Next Health Battle: Candy, Says Rabbi Litzman

Health Minister Yaakov Litzman (Gershon Elinson/Flash90)
Israel Health Minister Rabbi Yaakov Litzman. (Gershon Elinson/Flash90)

After taking on fast food and salty snacks, candy – specifically licorice – is next on the agenda of Health Minister Rabbi Yaakov Litzman. According to a report in Yisrael Hayom, Rabbi Litzman has taken up the matter after a parent brought the matter to his attention last week. After examining the licorice he was shown, Rabbi Litzman said that kids had no business eating licorice. “It’s like the rubber you find in a car, it’s very hard. We are trying to protect children in many ways, and at the end of the day we give them something like this that can be very harmful,” said the Health Minister.

According to Rabbi Litzman, “there are several versions of this candy, but none of them are any good. The licorice candies in question are mostly made of gelatin, food coloring, preservatives, and flavorings and are considered unhealthy for children.”

The war on licorice is part of his war on junk food in general, he said. In several weeks, Rabbi Litzman will represent Israel in a World Health Organization conference on diabetes. “Unfortunately, diabetes is a worldwide plague, and we have it in Israel as well, as the by-product of obesity. We will examine very closely all of these kinds of candy, and increase our supervision of these products. Anything that is harmful will be subject to being kept out of Israel.”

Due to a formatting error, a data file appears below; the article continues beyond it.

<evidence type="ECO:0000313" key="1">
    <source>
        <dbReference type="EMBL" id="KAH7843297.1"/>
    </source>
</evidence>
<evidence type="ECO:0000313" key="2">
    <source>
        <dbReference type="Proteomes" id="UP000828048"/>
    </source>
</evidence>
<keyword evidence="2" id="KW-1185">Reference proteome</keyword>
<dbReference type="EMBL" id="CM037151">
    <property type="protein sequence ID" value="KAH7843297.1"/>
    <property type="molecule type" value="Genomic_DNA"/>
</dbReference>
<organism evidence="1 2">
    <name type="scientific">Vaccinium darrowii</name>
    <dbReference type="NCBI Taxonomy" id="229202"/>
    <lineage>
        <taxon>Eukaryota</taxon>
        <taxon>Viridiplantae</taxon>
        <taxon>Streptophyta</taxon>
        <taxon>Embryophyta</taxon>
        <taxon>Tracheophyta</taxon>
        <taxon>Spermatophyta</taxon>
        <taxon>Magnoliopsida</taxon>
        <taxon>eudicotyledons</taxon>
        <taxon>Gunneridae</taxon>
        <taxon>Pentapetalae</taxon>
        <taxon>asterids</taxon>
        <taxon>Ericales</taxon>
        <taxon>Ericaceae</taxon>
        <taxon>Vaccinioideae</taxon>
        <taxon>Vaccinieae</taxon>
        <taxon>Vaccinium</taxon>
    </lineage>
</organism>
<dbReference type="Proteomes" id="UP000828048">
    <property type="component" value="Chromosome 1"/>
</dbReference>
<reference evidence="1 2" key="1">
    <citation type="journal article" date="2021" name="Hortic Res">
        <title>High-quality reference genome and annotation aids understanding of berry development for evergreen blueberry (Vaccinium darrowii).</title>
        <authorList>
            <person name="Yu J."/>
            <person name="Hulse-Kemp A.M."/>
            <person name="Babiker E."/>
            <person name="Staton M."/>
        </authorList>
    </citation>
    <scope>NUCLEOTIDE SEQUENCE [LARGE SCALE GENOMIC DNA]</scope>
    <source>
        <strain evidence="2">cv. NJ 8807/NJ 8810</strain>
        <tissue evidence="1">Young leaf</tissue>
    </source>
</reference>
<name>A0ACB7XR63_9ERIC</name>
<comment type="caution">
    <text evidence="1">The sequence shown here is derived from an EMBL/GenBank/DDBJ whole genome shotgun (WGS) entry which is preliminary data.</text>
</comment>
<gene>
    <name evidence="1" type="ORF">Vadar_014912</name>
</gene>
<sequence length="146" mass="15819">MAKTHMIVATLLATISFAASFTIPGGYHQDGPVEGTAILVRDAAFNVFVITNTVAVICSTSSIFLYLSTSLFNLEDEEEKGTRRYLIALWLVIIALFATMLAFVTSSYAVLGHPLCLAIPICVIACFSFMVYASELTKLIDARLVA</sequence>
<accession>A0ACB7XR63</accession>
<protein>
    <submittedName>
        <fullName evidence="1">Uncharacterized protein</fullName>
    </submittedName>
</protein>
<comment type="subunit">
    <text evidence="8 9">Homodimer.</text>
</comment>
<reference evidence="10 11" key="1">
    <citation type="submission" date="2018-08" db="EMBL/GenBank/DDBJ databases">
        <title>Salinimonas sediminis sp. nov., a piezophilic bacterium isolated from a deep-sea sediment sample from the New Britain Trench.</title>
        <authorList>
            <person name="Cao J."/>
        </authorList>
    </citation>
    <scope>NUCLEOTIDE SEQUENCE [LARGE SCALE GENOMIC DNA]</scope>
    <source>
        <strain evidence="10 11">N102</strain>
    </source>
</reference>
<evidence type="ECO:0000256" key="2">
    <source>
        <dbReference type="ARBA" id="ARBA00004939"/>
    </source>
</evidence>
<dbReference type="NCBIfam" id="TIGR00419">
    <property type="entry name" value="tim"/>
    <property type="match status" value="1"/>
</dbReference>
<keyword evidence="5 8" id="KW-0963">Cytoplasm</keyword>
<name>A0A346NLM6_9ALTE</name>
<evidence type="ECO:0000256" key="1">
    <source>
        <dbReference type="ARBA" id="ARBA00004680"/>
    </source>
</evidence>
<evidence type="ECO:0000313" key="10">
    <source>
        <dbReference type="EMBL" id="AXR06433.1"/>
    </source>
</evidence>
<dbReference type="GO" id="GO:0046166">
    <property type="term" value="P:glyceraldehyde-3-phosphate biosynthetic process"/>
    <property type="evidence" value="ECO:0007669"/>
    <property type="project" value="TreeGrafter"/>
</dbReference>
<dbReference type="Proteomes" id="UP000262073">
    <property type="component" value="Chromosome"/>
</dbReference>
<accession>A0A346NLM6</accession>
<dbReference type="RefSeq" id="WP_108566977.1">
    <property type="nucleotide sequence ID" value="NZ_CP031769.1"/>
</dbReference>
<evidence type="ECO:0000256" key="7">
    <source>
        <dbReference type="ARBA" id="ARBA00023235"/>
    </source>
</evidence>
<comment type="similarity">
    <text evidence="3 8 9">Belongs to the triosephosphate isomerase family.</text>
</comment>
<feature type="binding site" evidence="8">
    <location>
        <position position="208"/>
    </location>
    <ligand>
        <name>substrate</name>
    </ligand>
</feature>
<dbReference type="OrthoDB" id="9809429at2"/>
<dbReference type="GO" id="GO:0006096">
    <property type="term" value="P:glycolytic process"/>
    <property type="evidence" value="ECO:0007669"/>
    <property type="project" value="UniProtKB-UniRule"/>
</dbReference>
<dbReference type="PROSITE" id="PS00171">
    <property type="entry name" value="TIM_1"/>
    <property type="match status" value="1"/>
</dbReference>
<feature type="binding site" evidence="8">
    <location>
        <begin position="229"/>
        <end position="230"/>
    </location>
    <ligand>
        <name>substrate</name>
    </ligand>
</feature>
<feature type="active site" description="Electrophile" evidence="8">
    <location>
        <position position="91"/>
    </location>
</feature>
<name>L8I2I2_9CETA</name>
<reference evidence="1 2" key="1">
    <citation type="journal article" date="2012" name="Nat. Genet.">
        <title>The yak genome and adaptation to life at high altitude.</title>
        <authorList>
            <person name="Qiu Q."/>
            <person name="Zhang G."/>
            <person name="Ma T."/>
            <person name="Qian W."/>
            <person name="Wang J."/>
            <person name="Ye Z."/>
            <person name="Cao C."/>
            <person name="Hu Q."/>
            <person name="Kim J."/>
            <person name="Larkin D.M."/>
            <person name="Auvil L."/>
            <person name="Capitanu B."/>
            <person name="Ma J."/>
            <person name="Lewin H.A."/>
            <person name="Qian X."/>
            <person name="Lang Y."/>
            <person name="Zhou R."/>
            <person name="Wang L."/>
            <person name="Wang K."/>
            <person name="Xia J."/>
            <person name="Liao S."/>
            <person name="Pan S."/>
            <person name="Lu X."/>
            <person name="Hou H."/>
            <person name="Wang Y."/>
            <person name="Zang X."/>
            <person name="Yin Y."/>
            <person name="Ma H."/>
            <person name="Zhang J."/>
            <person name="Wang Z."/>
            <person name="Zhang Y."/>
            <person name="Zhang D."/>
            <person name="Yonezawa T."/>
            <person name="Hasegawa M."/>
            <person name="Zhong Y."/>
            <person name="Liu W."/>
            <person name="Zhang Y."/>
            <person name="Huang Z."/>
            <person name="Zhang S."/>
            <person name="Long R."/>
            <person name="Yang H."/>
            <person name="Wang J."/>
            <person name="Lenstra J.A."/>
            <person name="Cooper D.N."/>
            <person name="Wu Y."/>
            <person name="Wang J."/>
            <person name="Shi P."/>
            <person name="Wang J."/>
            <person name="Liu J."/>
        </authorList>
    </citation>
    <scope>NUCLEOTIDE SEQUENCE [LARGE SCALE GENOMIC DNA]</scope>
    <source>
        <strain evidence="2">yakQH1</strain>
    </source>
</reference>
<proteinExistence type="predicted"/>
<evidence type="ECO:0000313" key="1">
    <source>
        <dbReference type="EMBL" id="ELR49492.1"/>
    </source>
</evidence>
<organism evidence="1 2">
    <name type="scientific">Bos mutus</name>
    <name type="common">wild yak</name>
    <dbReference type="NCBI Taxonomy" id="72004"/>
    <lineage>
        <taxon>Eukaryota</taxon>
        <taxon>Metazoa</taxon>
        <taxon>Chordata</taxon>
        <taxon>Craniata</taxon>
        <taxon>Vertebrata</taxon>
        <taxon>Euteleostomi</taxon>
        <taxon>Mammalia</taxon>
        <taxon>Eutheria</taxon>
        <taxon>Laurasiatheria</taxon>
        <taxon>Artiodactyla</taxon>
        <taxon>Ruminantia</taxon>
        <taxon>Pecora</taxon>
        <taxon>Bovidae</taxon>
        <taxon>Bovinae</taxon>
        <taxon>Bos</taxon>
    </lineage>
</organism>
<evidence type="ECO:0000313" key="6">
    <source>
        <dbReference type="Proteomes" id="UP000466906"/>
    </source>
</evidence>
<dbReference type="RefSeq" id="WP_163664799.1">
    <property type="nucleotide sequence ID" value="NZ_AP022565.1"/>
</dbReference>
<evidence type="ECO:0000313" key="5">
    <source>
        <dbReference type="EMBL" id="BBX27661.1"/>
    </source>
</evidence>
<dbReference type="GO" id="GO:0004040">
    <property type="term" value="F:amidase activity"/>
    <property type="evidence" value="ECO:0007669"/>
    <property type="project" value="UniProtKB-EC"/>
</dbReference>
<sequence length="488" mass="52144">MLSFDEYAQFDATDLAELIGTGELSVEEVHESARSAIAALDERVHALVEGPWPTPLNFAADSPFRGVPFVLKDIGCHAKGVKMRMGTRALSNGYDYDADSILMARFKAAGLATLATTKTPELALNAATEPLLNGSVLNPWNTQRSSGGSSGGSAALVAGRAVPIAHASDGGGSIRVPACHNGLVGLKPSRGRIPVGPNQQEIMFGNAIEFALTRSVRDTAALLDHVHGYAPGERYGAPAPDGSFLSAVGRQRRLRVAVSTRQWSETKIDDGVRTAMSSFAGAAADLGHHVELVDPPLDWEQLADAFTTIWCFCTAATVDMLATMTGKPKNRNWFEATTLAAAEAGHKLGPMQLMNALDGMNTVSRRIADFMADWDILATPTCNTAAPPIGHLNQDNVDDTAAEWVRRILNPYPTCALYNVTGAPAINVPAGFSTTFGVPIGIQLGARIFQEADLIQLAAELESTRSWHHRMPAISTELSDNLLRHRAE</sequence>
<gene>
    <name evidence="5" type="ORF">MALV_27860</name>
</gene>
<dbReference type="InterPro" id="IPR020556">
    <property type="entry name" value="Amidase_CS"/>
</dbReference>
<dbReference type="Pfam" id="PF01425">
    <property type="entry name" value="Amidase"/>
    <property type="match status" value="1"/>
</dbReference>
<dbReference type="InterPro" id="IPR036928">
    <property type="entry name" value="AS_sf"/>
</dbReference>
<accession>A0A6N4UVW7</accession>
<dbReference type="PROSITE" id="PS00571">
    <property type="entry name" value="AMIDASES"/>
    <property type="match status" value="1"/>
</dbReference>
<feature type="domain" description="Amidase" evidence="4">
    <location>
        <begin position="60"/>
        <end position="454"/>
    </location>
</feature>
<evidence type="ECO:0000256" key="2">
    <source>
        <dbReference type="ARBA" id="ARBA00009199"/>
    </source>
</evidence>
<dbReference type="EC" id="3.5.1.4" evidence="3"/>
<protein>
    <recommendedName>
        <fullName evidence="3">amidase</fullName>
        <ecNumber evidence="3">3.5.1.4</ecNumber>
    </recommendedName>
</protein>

Last month, Rabbi Litzman railed against fast food – specifically pointing to fast food chain McDonald’s, which has dozens of branches in Israel – and called on Israelis to avoid such establishments, for the sake of their health. In cooperation with the Health Ministry, the Education Ministry announced that subsidized lunches served in school will cut high-calorie, high-fat, high-sugar content and nitrite-laced processed foods like cakes, cookies, croissants, wafers, french fries, hot dogs, kebabs, and even beloved schnitzels. In their place will come lighter, healthier fare, including hard boiled eggs, yellow cheese up to 9 percent fat content, cottage cheese, 5 percent spreadable white cheese, tehina, tuna, low-fat hummus.

According to statistics supplied by the Central Bureau of Statistics and analyzed by the Ministry, 44 percent of Israelis – nearly one out of two – are overweight or obese, and the same is true of 21 percent of first-graders. By seventh grade, 30 percent of kids are overweight.

Rabbi Litzman – along with many health professionals – believes that junk food is largely responsible for this situation, and he is considering numerous legislative initiatives to curb consumption of junk food. Among those initiatives are labeling – cigarette pack-style – the packages of snack food to emphasize their calorie and fat level, along with a “health score,” to be determined by professionals, which will rank food products on a scale between 1 and 10 (or 1 and 100) on its desirability. The healthier a food – taking into account its nutrient level, calorie, fat, sugar, salt, and other factors – the higher a score it will get.

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